Buona matita (about social design)

“Buona matita social club” (“buona matita” translates as “good pencil”) is one of the few headlines that caught my attention on a magazine that I was lazily browsing last week while coming back from Isola d’Elba on the ferry (yep, vacatiors are over). The article, signed by MOMA architecture and design curator Paola Antonelli (let me note that she is an Italian), is about the emergence of social design and the idea that there are *not* only “pretty chairs and limited edition lamps” to care about in the field; UK designer Hilary Cottam’s work is reported as an example. Of course this might sound obvious to many specialists but I think it is still very new for the general public.

It could appear ironic, or notable at least, that the story appeared on a magazine entitled “Style” and that it is all about lifestyle and fashion in the most conventional meaning of expensive and sophisticated products, or, well, this is what its several advertisers sell (the magazine is packaged on Friday with the big Italian daily Corriere della Sera and it is mainly addressed to an adult, male and affluent readership; you pay an extra 50 eurocents for it).

Perhaps this is one of the many small signs of the increasing awareness of the themes so much discussed at Changing the Change in Torino, where I did have the impression of a very important but still quite relatively young and specialistic environment (despite the fact that some of the key principle and perspectives have already a quite long history in the design thinking tradition – Paola Antonelli quotes e.g. Papanek and his “Design for the real world”, published back in 1971.  Update 9th of November 2013: see below the memorable 1973 cover, taken from a 2012 Domusweb article, again from Paola Antonelli )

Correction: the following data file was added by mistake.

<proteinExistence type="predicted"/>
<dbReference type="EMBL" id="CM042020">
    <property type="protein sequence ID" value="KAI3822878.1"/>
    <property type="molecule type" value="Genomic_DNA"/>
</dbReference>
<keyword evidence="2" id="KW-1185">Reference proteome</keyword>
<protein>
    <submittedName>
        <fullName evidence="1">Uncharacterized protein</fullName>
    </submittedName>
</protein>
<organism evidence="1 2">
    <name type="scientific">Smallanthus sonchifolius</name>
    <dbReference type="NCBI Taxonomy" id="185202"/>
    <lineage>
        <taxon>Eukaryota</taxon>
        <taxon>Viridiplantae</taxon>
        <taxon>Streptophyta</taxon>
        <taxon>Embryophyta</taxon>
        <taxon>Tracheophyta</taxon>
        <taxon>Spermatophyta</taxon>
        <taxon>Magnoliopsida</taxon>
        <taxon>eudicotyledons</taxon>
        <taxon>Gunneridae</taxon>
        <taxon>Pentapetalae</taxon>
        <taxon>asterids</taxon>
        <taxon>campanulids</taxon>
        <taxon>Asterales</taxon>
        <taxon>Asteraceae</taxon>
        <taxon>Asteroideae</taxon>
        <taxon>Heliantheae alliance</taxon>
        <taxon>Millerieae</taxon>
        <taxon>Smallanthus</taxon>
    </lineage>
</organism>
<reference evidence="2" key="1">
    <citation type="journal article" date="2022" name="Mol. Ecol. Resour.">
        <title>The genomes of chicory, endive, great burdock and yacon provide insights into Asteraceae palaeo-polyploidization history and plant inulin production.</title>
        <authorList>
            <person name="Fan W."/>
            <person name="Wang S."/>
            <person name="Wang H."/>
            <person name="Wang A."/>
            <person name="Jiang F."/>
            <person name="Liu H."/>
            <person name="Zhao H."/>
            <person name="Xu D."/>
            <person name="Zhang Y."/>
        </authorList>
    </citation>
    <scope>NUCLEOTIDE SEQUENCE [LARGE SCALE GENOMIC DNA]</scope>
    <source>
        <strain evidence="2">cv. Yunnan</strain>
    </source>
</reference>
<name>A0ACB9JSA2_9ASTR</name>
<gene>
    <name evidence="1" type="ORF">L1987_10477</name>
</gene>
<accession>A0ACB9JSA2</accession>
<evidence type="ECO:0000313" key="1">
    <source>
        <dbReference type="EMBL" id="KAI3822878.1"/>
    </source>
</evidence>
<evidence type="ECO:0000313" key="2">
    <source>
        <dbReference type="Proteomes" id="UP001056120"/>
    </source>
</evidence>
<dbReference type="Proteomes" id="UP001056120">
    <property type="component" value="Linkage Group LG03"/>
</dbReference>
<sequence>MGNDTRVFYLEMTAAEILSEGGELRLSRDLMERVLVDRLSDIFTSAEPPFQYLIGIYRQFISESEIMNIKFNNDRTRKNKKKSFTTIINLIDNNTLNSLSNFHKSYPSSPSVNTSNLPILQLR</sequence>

Victor Papanek
Victor Papanek “Design for the Real World” 1973 edition great book cover

“Changhing the Change” in Torino / 2

Conference board
Lots of emerging issues it seems (picture is mine)

I am just back from three days of a very good conference on design and sustainability in Torino (and a much needed Sunday break), even though I have some mixed feelings about certain sides of it. If time allows, I will try to get into the details in separate posts, but as for now I want to scribble down what comes to my mind first.

This is a quick list of likes (see dislikes in the following):

  • Amazing talks from the invited speakers, especially those coming from Africa, India, China and Japan; Bill Moggridge of IDEO did a brilliant job too (his takes on the role of designers as strategists were bold and funny).
  • The idea of including virtually all of the conference participants, be they authors, speakers or simple attendants (like me), in an open round of sessions on “emerging issues” (see one of the preparatory boards in the pic above, on the left) — one of those was the new role of designers in this changing landscape (including very practical aspects, such as “how to make money – or, say, decent living – out of it”; see agan the pic above, on the right).
  • The “call to action” (as it is called in Mark Vanderbeeken post on Core77) often raised in official presentations and informal exchanges.
  • Some concrete, real-world project cases about design and sustainability external to the academic world